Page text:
A place at the table9/6/2017
The Des Moines Art Center’s latest show in its print gallery is a reflection upon a short 1926 poem by Langston Hughes. “I, too, sing America” has 58 words. It also serves as the only published commentary on the exhibition, a refreshing concision in an era when a small academic show often offers a catalogue of 10,000 words or more. Letting art speak for itself is something the world could use a lot more of these days when icon hatred inspires murder in the world’s two largest religions.
The show, “I, too, am America,” is also a debut for the DMAC’s latest curator, Jared Ledesma, who comes here from the familiar nursing center of San Francisco’s Museum of Modern Art. Hughes’ poem is an exercise in wishful thinking about a wistful future day when servants no longer accept exile to the kitchen for dinner. This applies in the exhibition to blacks, gays, Hispanic Americans, Indians, feminists, abolitionists and people of unidentifiable sexual orientation. If anyone deserving is left out of that previous sentence, it’s the fault of my poor powers of observation rather than the DMAC’s commitment to inclusion.
The show includes images from artists of legendary notoriety as well as little-known Iowa artists, all created between Hughes’ heyday of 1939 and 2001. Tilly Woodward, of Grinnell, provides the biggest and brightest smack with three of her four pastel portrait series of AIDS victims from 1995. One portrait is titled “Nancy: There Is a Destiny Which Makes Us Brothers. None Goes His Way Alone. All That We Send Into the Lives of Others Comes Back Into Our Own. I am a Daughter, Sister, a Friend, a Lover, a Mother. I am You.” Any further comment upon that would be folly.
The most powerful image in the exhibition is Luis Alphonso Jimenez’s “Tan Lejos de Dios. Tan circa de Estados Unidos.” (So far from God, so close to the United States). It portrays desperados moving through hell in search of an unknown destiny. It’s a stunning, large lithograph from the museum’s permanent collection that has rarely been displayed before.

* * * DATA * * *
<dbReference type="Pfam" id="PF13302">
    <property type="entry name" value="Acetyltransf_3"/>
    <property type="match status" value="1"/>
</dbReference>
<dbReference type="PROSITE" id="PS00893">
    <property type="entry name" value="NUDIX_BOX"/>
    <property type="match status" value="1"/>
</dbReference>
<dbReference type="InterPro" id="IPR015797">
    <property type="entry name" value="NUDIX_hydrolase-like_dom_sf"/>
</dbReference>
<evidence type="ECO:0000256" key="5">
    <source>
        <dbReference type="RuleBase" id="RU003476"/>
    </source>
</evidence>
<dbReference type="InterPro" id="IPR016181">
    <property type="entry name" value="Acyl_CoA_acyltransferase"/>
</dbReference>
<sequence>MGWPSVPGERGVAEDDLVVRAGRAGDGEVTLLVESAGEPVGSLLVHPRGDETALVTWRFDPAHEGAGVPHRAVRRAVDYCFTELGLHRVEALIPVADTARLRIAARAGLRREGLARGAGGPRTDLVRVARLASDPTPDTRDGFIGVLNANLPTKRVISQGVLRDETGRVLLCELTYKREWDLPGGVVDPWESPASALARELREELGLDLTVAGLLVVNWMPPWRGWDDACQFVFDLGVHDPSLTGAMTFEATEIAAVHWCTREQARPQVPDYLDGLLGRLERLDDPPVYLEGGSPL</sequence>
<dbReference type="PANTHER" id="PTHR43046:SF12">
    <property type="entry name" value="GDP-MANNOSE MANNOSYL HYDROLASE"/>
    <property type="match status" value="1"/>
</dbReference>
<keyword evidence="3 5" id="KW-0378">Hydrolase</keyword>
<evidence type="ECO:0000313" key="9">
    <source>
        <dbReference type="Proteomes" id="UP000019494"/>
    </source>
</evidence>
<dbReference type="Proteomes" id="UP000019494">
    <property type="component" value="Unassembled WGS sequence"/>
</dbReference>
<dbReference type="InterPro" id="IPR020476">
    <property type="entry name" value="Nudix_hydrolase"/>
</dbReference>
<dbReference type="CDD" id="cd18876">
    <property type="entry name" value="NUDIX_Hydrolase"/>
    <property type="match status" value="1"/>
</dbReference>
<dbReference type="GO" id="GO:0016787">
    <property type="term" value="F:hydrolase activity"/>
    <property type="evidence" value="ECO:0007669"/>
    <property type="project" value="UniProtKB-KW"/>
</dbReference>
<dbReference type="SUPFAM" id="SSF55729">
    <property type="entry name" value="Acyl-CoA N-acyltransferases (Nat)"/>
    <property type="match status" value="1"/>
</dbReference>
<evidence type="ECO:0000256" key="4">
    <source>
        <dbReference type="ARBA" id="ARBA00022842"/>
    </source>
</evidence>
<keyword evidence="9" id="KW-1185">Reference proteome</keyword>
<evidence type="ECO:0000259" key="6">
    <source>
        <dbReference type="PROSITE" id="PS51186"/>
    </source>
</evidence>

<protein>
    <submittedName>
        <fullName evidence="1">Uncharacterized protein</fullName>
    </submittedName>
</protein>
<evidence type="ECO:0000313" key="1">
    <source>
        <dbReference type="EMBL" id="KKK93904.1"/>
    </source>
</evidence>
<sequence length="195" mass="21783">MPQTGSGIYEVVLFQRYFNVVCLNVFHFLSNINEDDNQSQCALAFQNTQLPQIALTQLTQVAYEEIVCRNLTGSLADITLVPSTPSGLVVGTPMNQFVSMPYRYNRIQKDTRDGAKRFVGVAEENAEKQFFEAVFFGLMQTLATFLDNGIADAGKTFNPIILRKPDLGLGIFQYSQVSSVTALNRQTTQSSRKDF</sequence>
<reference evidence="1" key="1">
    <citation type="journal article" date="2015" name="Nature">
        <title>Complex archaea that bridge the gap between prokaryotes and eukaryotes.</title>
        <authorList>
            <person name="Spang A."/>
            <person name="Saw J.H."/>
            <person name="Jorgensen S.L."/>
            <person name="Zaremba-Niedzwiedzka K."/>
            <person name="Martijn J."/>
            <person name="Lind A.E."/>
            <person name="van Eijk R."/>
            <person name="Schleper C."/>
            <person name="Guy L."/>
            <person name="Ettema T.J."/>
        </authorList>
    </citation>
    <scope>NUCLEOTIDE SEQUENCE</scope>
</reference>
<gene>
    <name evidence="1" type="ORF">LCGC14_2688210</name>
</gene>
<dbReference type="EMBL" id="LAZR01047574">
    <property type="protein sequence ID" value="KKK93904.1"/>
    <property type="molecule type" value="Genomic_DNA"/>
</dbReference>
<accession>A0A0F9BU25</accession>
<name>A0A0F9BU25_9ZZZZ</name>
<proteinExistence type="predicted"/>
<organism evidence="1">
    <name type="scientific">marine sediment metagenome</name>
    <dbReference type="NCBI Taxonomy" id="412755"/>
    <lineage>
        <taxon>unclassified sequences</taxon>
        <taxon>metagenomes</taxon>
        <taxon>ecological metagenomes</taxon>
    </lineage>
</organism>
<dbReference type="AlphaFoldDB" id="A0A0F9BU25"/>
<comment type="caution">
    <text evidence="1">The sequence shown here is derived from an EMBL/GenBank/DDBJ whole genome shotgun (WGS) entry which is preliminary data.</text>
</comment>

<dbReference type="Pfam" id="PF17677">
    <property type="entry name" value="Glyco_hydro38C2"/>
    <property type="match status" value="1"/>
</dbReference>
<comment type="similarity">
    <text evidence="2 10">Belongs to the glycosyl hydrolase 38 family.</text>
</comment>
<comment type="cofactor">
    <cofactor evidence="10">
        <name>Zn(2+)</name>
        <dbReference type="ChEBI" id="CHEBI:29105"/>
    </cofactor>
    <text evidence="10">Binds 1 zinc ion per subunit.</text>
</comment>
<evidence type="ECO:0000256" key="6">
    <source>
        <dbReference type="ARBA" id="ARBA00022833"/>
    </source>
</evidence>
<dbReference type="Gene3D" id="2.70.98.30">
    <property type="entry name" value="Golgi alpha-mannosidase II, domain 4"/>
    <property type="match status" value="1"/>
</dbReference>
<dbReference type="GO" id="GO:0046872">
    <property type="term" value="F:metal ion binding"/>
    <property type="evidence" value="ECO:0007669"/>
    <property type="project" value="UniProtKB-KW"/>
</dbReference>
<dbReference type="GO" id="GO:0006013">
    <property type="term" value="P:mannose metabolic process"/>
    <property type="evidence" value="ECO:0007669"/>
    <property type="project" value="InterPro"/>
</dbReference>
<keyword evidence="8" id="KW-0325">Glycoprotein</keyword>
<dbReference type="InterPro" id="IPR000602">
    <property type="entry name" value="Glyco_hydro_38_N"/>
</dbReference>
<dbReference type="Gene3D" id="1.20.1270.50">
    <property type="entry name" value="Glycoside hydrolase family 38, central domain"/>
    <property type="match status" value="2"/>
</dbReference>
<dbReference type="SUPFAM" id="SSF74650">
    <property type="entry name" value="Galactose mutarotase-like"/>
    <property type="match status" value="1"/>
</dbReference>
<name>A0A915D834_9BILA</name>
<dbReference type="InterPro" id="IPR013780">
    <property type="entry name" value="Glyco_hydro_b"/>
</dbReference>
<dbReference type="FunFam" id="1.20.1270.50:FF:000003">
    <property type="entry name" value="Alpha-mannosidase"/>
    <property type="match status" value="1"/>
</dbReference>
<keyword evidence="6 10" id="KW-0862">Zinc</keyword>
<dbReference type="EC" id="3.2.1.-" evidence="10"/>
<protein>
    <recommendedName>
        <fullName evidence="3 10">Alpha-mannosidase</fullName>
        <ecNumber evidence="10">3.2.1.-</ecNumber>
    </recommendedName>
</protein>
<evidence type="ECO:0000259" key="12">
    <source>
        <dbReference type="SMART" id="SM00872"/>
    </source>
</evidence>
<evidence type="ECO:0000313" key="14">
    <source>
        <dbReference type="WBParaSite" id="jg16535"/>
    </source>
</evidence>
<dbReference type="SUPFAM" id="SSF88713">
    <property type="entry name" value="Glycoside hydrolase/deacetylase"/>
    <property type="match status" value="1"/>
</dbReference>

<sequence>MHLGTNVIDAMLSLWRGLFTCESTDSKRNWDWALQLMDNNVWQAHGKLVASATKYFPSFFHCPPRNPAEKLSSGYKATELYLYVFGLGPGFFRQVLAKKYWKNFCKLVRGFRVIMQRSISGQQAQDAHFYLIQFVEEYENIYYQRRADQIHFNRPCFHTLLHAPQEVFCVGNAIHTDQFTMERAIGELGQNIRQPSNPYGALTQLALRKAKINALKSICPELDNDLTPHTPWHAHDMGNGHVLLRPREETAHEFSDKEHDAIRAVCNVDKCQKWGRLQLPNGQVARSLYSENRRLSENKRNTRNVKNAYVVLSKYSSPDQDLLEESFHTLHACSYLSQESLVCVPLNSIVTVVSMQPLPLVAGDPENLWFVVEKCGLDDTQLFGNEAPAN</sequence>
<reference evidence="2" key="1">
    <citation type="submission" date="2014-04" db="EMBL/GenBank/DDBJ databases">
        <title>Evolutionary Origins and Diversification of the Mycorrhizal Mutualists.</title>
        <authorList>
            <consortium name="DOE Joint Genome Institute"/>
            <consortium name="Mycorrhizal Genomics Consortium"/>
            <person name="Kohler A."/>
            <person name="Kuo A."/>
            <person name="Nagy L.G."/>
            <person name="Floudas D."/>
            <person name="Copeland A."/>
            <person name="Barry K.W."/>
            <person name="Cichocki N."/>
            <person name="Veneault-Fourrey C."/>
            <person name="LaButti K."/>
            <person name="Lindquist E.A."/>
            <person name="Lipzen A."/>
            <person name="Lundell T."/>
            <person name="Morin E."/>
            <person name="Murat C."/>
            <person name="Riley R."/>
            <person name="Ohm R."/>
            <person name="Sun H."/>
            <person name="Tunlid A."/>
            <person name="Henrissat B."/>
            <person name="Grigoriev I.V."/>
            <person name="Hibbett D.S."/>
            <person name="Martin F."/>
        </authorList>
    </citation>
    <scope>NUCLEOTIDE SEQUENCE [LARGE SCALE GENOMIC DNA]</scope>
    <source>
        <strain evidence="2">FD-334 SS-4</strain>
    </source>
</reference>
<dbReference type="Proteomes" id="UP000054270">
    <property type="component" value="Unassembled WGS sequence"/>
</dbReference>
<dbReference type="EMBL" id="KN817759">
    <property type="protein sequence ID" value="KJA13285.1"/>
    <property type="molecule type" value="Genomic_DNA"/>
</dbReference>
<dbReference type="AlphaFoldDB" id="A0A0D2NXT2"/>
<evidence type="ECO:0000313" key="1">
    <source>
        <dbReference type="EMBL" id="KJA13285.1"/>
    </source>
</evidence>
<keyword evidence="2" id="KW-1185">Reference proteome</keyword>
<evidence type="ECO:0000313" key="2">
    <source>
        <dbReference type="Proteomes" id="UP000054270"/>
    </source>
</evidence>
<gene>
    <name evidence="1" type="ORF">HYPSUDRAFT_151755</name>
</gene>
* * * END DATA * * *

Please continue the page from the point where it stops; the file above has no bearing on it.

Other pieces of this statement are better known. Robert Mapplethorpe’s “Two Men Dancing” still evokes the bitter-sweetness of being proudly gay in the 1980s. Ben Shahn’s suite of photomechanical prints elevates the murdered civil rights workers of “Mississippi Burning” to the status of Frederick Douglas. Keith Haring’s “Double Man” still celebrates the agony of confused identity. Robert Colescott’s “Lock and Key” reminds us that Emmet Till was murdered for smiling at a white woman. Nancy Spero’s “We Are Pro Choice” includes images that include icons of both feminism and transgender identity. Glen Ligon’s “Narratives” recreates the dilemma of a gay black man in times of slavery. Jaune Quick to See Smith’s “Indian Heart” includes so many stereotypical symbols that they confuse each other. John Steuart Curry’s “John Brown” is still crazy enough to summon tornados.
While the exhibition is inspired by a waiter’s dream of eating in the dining room, the carryout message is the old adage “If you aren’t at the table, you’re probably on the menu.” This show plays through Nov. 26.
Opening recently were two other shows featuring Iowa stars. Yun Shin creates repeated tracings of the same shapes, employing carbon paper, pin points or oil paint stains. The simple grid-like forms and monotone colors lend the work a sense of complex minimalism. The calligraphy of her father’s signature and patterns of her mother’s knit work personalize the works. It plays through Dec. 3 at the Des Moines Art Center.
Artists emeriti Bill Luchsinger and Karen Strohbeen return to Moberg Gallery with their annual outpouring of reflections upon the flora and architecture of the Hawkeye state and Florida. This will play through Oct. 10. ♦